Super friends will be chipping in to help on Saturday |

Super friends will be chipping in to help on Saturday

Barry Ginter

To Tom Blomquist, that acre in the sagebrush south of Silver Springs is heaven on earth, the exact place the universe wants him to be at this time in his life as he does battle with brain cancer.

Even with all of his optimism, he’s got a realistic side and knows that a practical evaluation of his new estate would list a small, run-down mobile home unfit for occupancy on a sandy plot of land. There’s no running water nor electricity, the fences are falling down, and there’s a general sense of disarray.

Normally, Tom would have much of this taken care of by now, but his life-threatening medical condition has kept him otherwise occupied.

Tom is sleeping outside under the stars these days, something he might be doing even if there were a half-million-dollar home on his acre. But it’s turning cold, and for a guy who just survived an operation to remove a brain tumor and is now going through radiation treatments, that’s probably not something doctors would advise.

You’ll never hear a complaint from Tom. In fact he just bought a stocking cap to wear on his newly unprotected head (he’s shaved his hair off rather than wait for it to fall out from the radiation).

Tom has lots of friends who have supported him in many ways through the ordeal. Many of them he’s made from his bartending jobs, and many more from his years as an outspoken animal activist in Lyon County.

Those friends are planning a big event Saturday, the “Help Tommy B Day,” to make it easier for him to settle into his new life. All are welcome to pitch in. Among the work: painting, cleaning, hooking up a propane stove and heater, and checking out the fireplace and chimney.

“We are going to rip out the carpet and steam clean the place and turn the eclectic acre into Tom’s River Ranch,” wrote his friend Bob Williams.

Rather than put in new carpet (it’s impractical in the desert), they’re planning to put in floor tiles. If you’ve got some, the donation would be appreciated. Other items they’ll need are paint (light yellow), cleaning supplies, buckets, propane tanks, C and D batteries and trailers for taking stuff to the dump. Dennis Hof and his BunnyRanch will be supplying lunch on Saturday.

The work begins at 9 a.m. at 8190 Hooten in Silver Springs (take Ninth Street for 3.5 miles and turn right on Hooten). If you want more information or would like to help out, give Williams a call at 246-0998 or 220-9649.

There are plenty of people who wouldn’t see the charm in Tom’s home, who might prescribe a bulldozer rather than a fix-up day. But I had no problem seeing it when I visited. It was during the Perseids meteor shower, and we craned our necks for hours, chortling like kids as each flash knifed through the sky … journeys of untold millions of miles ending in the atmosphere above us.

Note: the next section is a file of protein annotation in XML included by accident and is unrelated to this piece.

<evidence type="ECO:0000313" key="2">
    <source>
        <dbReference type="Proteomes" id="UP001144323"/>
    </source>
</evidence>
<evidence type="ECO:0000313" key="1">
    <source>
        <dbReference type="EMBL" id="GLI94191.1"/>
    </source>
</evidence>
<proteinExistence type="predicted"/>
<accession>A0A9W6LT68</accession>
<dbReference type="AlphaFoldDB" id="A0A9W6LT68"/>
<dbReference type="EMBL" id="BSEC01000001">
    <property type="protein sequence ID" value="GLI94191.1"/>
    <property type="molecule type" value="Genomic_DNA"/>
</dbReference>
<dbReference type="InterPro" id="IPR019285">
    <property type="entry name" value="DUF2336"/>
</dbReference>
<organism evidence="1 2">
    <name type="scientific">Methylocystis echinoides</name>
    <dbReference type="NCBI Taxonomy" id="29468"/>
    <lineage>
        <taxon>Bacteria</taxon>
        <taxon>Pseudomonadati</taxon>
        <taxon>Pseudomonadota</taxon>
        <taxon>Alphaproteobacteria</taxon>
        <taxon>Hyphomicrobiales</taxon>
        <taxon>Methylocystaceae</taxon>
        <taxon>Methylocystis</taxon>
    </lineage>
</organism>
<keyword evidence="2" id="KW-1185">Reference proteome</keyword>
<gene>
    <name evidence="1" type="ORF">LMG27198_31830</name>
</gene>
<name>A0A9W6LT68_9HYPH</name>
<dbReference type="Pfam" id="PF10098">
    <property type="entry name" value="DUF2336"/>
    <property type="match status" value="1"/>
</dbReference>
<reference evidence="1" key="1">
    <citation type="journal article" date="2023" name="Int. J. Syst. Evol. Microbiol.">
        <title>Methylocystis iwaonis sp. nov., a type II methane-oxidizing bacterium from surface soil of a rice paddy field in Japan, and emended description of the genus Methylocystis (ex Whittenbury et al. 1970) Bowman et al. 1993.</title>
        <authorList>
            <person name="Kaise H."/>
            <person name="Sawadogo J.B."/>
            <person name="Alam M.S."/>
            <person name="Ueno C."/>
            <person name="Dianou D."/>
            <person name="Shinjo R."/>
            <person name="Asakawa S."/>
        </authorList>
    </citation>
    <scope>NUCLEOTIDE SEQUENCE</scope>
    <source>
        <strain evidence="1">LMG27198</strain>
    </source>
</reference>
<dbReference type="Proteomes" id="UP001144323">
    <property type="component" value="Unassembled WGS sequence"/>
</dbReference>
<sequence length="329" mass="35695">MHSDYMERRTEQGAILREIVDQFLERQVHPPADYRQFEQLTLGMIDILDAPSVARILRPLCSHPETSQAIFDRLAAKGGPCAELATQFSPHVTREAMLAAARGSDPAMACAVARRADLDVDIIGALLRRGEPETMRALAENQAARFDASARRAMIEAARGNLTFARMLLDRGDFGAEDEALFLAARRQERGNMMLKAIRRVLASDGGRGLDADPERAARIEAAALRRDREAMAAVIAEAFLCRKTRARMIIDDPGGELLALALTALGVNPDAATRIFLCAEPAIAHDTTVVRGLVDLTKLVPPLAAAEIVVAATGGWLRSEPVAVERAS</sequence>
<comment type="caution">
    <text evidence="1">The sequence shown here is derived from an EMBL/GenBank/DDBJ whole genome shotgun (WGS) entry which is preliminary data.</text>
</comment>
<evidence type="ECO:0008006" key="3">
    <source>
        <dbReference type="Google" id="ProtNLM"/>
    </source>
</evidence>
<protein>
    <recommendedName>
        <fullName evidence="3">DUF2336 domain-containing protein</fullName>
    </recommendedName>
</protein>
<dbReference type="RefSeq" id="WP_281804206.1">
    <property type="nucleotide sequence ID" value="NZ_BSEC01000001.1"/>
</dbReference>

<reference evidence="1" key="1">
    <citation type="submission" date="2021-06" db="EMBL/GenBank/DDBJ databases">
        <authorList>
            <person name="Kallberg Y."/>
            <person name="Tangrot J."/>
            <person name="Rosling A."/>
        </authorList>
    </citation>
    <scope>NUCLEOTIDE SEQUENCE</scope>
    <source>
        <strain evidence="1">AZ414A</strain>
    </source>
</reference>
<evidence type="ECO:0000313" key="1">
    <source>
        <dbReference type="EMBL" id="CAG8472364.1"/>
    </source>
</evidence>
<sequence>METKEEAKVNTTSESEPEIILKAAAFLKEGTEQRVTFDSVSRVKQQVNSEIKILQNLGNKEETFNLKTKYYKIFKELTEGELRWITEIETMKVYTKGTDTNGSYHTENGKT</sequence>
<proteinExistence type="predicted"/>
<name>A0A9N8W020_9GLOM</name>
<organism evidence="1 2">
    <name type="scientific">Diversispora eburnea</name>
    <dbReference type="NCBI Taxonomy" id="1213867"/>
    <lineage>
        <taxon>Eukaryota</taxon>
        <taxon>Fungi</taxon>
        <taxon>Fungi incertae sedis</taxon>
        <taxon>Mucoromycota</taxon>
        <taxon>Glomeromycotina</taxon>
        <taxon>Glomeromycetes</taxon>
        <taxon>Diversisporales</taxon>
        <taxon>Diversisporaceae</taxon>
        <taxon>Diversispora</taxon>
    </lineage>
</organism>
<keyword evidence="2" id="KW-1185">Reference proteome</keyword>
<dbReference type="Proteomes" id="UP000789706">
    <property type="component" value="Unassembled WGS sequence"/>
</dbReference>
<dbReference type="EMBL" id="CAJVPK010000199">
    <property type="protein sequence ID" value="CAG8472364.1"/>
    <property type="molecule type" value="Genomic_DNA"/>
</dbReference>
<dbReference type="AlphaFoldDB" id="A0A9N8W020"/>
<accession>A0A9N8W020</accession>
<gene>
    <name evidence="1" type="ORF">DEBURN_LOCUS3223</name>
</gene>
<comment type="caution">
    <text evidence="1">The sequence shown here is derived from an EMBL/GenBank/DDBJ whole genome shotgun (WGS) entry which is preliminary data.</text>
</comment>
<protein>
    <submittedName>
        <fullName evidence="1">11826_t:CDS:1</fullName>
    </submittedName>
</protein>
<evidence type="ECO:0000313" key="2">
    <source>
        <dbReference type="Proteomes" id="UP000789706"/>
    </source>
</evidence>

It was a memorable night, but something puzzled me a I drove home: I’d never picked up in his voice or actions any hint of uncertainty or fear, even though his surgery was just days away. I’m pretty good at detecting those nuances, but the opposite seemed to be true. That’s peculiar, in that he is well aware there are no guarantees he’s gong to survive this thing.

Maybe it goes back to the first sentence in this column … his complete confidence that this is the exact place the universe wants him to be at this time. And maybe it has something to do with all those friends who’ll be showing up on Saturday.


I never left Carson City last weekend, but, on Sunday, it seemed like I was back in Wisconsin where I grew up.

That’s because I went into Finucci’s Grand Central Pizza and Pasta to watch the Packers game, and there, to my amazement, were plenty of people fully decked out in Packers gear.

Turns out, it’s a Packers bar every game day and a perfect place for any Dairy State transplants thirsting to reminisce about home and its peculiarities (bubblers, brandy, sheepshead, deep-fried cheese curds, bratwurst and, especially, an extreme distrust of Bears and Vikings fans).

There was one Raider shirt among the crowd, worn by owner Richard Finn. He inherited the Packers tradition from the previous owners and vows that it will continue, even if the Raiders ever manage to win a game.

As for Wisconsinites, there’s also something about our accent … I’m not sure what it is, but after having been gone all these years, it’s not uncommon for people to stop dead in their tracks after listing to me speak and say, “Wisconsin?”

Not everyone there on Sunday was from Wisconsin. Some just developed a love for the team in other ways, but I’ve noticed that about half the time I’m out and about I see someone wearing a hat or shirt with a Packers logo.

Even if the bulk of them are Wisconsin transplants, I don’t think native Nevadans need to be concerned. After all, Wisconsinites just naturally pronounce “Nevada” correctly. That’s more than you can say for certain other states.

• Barry Ginter is editor of the Appeal. You can reach him at 881-1221 or via e-mail at